already I hear about staff in essential categories complaining that they have to come and work but others are having a holiday and getting paid.

it is all about me, me, me. the people that travelled because they deserve their european holiday, the ones that left cities to get to their game lodges taking the disease to naturally isolated communities.

the ones that created fake FB groups and seeded it with ads for R200 face masks deserve a special mention. the ones selling sanitizer for R800 per liter too

There is a very relevant work by Richard Dawkins, “The Selfish Gene,” that agrees with you.

Thanks – Looks like an interesting book – at least I can download it without endangering any of my fellow earthlings 😉

I think this thing will change many things fundamentally, as in what Industrial Revolution did to industry or French Revolution did to celebrities.

Prediction Engine : the concept of office work will change massively. Millions of people are being forced to confront what are presently cumbersome remote working technologies only because they HAVE to. By May they will fit into tools that will become better and better.

its not going to work for people living in informal settlements.

What Govt should’ve done (instead of a 1st world lock-down) is to let the economy carry on, but BUILD A SOAP-FACTORY WITHIN 10-DAYS!! (like the Chinese built a hospital).

In this way the economy capitalizes on the virus problem. Let’s say this giant soap (hygienic products) factory becomes an SOE….with a newly instilled hygienic way of life for all South Africans into the future, this govt-owned business could be the only SOE to make a profit… 😉

Herding people together in informal settlements will cause the rapid spread of the virus, not stop it. And all ministers are now grasping the opportunity to live their despotic dreams. Alcohol, tobacco forbidden, Patel even wants to dictate what foods are “essential”. Channelling his communist idols of the past. History will judge this government harshly for destroying our economy and callously preventing the most vulnerable from putting food on the table. Where are the soup kitchens?

We are all in the same boat, unfortunately. Now we must row together. Vir Volk en Vaderland.

Well, I have deep concerns for our staff that now have to stay home. How will all the shared toilets in the informal settlements be cleaned? Have municipalities come up with plans here? Why so much emphasis on what people eat, drink and smoke? Where are the plans to assist people in the overcrowded informal settlements to stay safe, for children on the school feeding schemes to still be fed, for hawkers to get food on the table? In wartimes people were fed en masse, what is happening, or have I missed those contingency plans by the ministers?

If people are interested I can share a food parcel list that one of the social welfare departments use. Buy it, distribute to people you know, should be survival for a month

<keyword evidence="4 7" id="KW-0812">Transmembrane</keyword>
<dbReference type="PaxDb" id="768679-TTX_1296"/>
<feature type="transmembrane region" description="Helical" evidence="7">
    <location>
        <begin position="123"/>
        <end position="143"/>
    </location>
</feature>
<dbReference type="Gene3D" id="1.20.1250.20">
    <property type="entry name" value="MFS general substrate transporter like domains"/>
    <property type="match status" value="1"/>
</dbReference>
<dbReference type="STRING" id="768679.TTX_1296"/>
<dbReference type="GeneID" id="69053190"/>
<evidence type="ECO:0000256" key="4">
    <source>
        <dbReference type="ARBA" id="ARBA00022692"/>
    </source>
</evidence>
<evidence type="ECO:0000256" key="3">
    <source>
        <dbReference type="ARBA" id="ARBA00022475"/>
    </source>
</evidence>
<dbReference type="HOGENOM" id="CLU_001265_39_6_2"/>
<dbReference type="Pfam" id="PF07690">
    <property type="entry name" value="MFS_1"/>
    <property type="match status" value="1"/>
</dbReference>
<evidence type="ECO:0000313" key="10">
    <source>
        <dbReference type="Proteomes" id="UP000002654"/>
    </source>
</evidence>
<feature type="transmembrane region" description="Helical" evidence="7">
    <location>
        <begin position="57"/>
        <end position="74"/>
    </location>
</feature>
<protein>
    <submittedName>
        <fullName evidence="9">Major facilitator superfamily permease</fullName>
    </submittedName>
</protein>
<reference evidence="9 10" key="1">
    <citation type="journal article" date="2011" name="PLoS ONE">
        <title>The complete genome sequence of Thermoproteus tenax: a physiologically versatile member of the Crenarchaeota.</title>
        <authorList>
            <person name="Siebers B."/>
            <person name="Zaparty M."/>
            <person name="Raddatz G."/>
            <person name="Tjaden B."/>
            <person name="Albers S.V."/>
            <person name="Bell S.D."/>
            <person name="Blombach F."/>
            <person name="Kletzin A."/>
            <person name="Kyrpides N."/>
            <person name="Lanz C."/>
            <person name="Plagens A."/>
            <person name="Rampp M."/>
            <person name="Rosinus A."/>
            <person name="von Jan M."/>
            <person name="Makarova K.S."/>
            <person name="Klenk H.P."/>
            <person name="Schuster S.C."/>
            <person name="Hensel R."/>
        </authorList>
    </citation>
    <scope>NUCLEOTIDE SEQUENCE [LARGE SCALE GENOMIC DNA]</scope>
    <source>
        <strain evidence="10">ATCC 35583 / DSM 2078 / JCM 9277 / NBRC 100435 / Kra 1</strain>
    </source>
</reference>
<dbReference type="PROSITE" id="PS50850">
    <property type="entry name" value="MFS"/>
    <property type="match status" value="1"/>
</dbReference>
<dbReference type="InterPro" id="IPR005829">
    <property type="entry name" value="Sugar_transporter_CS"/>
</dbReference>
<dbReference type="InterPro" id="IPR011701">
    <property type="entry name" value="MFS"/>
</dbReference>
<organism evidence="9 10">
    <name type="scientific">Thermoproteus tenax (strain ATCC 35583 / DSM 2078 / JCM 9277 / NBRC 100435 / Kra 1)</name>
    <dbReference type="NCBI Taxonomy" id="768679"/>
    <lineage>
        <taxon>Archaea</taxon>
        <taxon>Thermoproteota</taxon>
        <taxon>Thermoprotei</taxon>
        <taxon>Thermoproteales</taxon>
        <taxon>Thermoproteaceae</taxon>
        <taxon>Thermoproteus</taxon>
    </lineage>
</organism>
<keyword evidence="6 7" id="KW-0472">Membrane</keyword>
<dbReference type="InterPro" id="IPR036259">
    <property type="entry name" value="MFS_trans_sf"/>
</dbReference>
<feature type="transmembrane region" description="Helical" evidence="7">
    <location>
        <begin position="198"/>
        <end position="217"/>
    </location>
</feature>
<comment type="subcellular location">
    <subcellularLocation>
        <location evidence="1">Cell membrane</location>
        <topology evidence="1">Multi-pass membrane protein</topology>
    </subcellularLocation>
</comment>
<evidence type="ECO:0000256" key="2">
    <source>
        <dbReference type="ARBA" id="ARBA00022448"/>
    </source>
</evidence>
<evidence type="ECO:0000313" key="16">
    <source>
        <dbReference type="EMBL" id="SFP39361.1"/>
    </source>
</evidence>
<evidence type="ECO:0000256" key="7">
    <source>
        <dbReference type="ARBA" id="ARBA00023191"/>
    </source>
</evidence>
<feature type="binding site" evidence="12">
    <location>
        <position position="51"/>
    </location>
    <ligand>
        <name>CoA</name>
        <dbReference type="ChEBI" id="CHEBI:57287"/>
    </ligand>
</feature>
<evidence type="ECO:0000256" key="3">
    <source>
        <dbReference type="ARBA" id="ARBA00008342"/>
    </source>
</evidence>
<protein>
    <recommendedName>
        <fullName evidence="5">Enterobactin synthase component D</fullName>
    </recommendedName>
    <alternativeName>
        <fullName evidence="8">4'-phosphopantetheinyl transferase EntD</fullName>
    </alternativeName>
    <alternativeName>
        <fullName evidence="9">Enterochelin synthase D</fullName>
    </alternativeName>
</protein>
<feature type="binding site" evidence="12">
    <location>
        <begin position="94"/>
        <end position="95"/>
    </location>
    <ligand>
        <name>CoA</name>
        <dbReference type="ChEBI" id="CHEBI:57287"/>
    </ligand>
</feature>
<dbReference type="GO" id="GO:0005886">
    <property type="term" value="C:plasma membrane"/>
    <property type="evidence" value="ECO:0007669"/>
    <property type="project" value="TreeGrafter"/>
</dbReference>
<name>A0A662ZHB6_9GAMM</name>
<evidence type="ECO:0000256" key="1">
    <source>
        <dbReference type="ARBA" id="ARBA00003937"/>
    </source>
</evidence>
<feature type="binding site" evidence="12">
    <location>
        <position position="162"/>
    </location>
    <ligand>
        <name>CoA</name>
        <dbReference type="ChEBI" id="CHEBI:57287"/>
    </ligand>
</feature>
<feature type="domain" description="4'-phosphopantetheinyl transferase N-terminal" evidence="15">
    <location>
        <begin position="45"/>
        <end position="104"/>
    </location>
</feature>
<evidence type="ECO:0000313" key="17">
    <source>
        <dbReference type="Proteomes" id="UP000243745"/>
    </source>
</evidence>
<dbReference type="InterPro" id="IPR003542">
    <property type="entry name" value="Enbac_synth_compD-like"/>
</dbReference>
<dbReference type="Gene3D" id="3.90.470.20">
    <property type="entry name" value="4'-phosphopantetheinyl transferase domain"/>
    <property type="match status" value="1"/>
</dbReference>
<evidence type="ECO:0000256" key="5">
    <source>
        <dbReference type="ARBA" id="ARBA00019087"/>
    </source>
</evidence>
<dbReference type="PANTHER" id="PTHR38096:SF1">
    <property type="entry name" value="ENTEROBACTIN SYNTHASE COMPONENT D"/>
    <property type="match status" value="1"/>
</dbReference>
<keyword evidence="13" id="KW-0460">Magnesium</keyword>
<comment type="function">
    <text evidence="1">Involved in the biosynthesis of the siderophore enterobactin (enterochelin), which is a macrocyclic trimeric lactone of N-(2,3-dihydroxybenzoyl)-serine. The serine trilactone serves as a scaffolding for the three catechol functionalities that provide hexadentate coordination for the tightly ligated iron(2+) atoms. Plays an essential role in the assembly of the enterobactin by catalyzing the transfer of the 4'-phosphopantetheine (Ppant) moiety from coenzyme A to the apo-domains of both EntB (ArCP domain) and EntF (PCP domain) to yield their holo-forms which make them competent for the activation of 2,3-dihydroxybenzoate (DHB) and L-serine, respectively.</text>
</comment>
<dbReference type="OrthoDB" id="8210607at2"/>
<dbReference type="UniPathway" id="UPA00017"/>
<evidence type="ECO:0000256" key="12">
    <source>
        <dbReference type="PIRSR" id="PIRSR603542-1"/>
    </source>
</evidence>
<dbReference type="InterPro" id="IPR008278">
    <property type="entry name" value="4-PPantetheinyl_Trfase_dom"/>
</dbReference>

Ja, I was totally amazed today at a friends (pretty empty) shop. She said the local police capt. had debriefed her in the morning.

She had to remove all cigarettes, cakes, koeksisters and other “undesirable” products (such as take aways) from her shelves/ fridges.

So these “essential service” shops are being told what they can and cannot stock even… I am a non-smoker Tx God but still- no pastries! Be prepared for a puddingless 21 days!

“Lockdown decision: Ramaphosa was bold, decisive and presidential
It is galling that Ramaphosa is all those good things only when he is not challenged by intra-party factionalism.

If I were sick and elderly I would want the option of Euthanasia. Much better to end the suffering and protect your life savings being gobbled up by the medical Industry.

Your option sounds enticing even without COVID. White is definitely not the preferred colour with the current regime and foreign countries don’t want you due to age – welcome to work but don’t stay.

Not to Worry : Your life Savings will be Gobbled by the ANC first and foremost.

Choosing to lockdown is the worst decision, they have no solutions just short term trade offs. We need free markets to fight pandemics.

Well thank guys, that’s really cheered me up! Once I’d read that I went back to the article and the OMIG forecast of global growth in 2021 of 4.5% from -1.2% this year, and for South Africa to rebound to 1.8% growth next year looked very cheery!!

I’m old so I’m just going to f**k off and die as suggested – the things we old guys do to help the economy!!!

…you’re the right person that can send a strongly worded letter to Greta “how dare you” Thunberg 😉

Greta who? Funny how quickly things get pushed to the side-lines….and don’t you just miss load-shedding!!!

Johan Buys – 26 Minutes ago

Thanks. I would be interested to see the list. Please supply.

Jeffrey Epstein did not kill himself.

End of comments.